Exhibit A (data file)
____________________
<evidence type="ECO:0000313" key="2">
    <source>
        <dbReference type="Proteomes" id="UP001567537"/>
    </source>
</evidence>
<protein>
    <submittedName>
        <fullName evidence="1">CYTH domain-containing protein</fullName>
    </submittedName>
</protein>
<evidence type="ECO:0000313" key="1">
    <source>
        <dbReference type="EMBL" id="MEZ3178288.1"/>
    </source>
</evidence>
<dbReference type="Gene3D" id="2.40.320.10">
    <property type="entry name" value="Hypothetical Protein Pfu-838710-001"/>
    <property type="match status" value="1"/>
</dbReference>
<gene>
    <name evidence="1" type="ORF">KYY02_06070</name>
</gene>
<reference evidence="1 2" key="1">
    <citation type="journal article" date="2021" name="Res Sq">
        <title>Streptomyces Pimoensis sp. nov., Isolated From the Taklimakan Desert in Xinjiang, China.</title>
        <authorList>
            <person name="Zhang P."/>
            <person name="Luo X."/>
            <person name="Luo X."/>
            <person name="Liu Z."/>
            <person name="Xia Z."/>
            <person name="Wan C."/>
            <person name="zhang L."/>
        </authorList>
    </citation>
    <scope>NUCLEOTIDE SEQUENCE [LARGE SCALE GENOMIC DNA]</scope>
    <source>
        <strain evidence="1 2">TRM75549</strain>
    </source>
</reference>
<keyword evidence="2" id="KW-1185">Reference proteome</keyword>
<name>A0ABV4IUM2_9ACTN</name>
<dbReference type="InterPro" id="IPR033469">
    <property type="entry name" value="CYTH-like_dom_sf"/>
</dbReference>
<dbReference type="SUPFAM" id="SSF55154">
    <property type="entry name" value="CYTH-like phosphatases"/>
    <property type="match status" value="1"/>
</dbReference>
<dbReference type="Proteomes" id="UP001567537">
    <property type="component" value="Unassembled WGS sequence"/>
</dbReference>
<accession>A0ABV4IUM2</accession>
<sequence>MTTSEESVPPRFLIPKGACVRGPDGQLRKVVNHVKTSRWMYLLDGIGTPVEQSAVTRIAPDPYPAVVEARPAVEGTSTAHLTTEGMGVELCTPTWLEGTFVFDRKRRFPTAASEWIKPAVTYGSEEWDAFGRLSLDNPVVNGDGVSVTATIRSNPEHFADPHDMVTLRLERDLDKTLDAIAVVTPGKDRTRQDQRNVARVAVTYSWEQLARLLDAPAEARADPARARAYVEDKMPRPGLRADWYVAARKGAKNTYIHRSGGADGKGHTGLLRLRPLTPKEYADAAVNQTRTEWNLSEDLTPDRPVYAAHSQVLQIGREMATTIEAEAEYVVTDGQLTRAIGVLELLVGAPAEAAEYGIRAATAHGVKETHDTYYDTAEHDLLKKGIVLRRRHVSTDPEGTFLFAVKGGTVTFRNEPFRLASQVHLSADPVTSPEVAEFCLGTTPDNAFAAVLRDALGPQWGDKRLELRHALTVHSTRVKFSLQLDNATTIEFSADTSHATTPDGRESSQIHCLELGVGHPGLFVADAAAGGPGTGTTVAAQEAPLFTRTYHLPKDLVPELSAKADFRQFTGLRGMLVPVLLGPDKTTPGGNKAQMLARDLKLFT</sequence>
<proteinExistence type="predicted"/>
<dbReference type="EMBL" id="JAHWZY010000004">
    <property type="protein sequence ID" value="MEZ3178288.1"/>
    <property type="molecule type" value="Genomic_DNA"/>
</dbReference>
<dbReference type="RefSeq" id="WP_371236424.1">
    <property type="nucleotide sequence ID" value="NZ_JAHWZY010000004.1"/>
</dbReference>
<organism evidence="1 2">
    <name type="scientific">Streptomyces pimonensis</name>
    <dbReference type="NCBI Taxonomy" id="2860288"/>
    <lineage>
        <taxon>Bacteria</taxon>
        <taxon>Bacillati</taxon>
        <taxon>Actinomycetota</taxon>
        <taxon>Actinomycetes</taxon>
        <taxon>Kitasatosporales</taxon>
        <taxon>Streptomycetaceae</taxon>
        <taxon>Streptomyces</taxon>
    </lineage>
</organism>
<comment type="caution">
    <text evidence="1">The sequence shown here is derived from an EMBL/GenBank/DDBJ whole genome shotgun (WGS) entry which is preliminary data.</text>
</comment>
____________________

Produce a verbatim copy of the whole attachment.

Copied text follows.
<evidence type="ECO:0000313" key="2">
    <source>
        <dbReference type="Proteomes" id="UP001567537"/>
    </source>
</evidence>
<protein>
    <submittedName>
        <fullName evidence="1">CYTH domain-containing protein</fullName>
    </submittedName>
</protein>
<evidence type="ECO:0000313" key="1">
    <source>
        <dbReference type="EMBL" id="MEZ3178288.1"/>
    </source>
</evidence>
<dbReference type="Gene3D" id="2.40.320.10">
    <property type="entry name" value="Hypothetical Protein Pfu-838710-001"/>
    <property type="match status" value="1"/>
</dbReference>
<gene>
    <name evidence="1" type="ORF">KYY02_06070</name>
</gene>
<reference evidence="1 2" key="1">
    <citation type="journal article" date="2021" name="Res Sq">
        <title>Streptomyces Pimoensis sp. nov., Isolated From the Taklimakan Desert in Xinjiang, China.</title>
        <authorList>
            <person name="Zhang P."/>
            <person name="Luo X."/>
            <person name="Luo X."/>
            <person name="Liu Z."/>
            <person name="Xia Z."/>
            <person name="Wan C."/>
            <person name="zhang L."/>
        </authorList>
    </citation>
    <scope>NUCLEOTIDE SEQUENCE [LARGE SCALE GENOMIC DNA]</scope>
    <source>
        <strain evidence="1 2">TRM75549</strain>
    </source>
</reference>
<keyword evidence="2" id="KW-1185">Reference proteome</keyword>
<name>A0ABV4IUM2_9ACTN</name>
<dbReference type="InterPro" id="IPR033469">
    <property type="entry name" value="CYTH-like_dom_sf"/>
</dbReference>
<dbReference type="SUPFAM" id="SSF55154">
    <property type="entry name" value="CYTH-like phosphatases"/>
    <property type="match status" value="1"/>
</dbReference>
<dbReference type="Proteomes" id="UP001567537">
    <property type="component" value="Unassembled WGS sequence"/>
</dbReference>
<accession>A0ABV4IUM2</accession>
<sequence>MTTSEESVPPRFLIPKGACVRGPDGQLRKVVNHVKTSRWMYLLDGIGTPVEQSAVTRIAPDPYPAVVEARPAVEGTSTAHLTTEGMGVELCTPTWLEGTFVFDRKRRFPTAASEWIKPAVTYGSEEWDAFGRLSLDNPVVNGDGVSVTATIRSNPEHFADPHDMVTLRLERDLDKTLDAIAVVTPGKDRTRQDQRNVARVAVTYSWEQLARLLDAPAEARADPARARAYVEDKMPRPGLRADWYVAARKGAKNTYIHRSGGADGKGHTGLLRLRPLTPKEYADAAVNQTRTEWNLSEDLTPDRPVYAAHSQVLQIGREMATTIEAEAEYVVTDGQLTRAIGVLELLVGAPAEAAEYGIRAATAHGVKETHDTYYDTAEHDLLKKGIVLRRRHVSTDPEGTFLFAVKGGTVTFRNEPFRLASQVHLSADPVTSPEVAEFCLGTTPDNAFAAVLRDALGPQWGDKRLELRHALTVHSTRVKFSLQLDNATTIEFSADTSHATTPDGRESSQIHCLELGVGHPGLFVADAAAGGPGTGTTVAAQEAPLFTRTYHLPKDLVPELSAKADFRQFTGLRGMLVPVLLGPDKTTPGGNKAQMLARDLKLFT</sequence>
<proteinExistence type="predicted"/>
<dbReference type="EMBL" id="JAHWZY010000004">
    <property type="protein sequence ID" value="MEZ3178288.1"/>
    <property type="molecule type" value="Genomic_DNA"/>
</dbReference>
<dbReference type="RefSeq" id="WP_371236424.1">
    <property type="nucleotide sequence ID" value="NZ_JAHWZY010000004.1"/>
</dbReference>
<organism evidence="1 2">
    <name type="scientific">Streptomyces pimonensis</name>
    <dbReference type="NCBI Taxonomy" id="2860288"/>
    <lineage>
        <taxon>Bacteria</taxon>
        <taxon>Bacillati</taxon>
        <taxon>Actinomycetota</taxon>
        <taxon>Actinomycetes</taxon>
        <taxon>Kitasatosporales</taxon>
        <taxon>Streptomycetaceae</taxon>
        <taxon>Streptomyces</taxon>
    </lineage>
</organism>
<comment type="caution">
    <text evidence="1">The sequence shown here is derived from an EMBL/GenBank/DDBJ whole genome shotgun (WGS) entry which is preliminary data.</text>
</comment>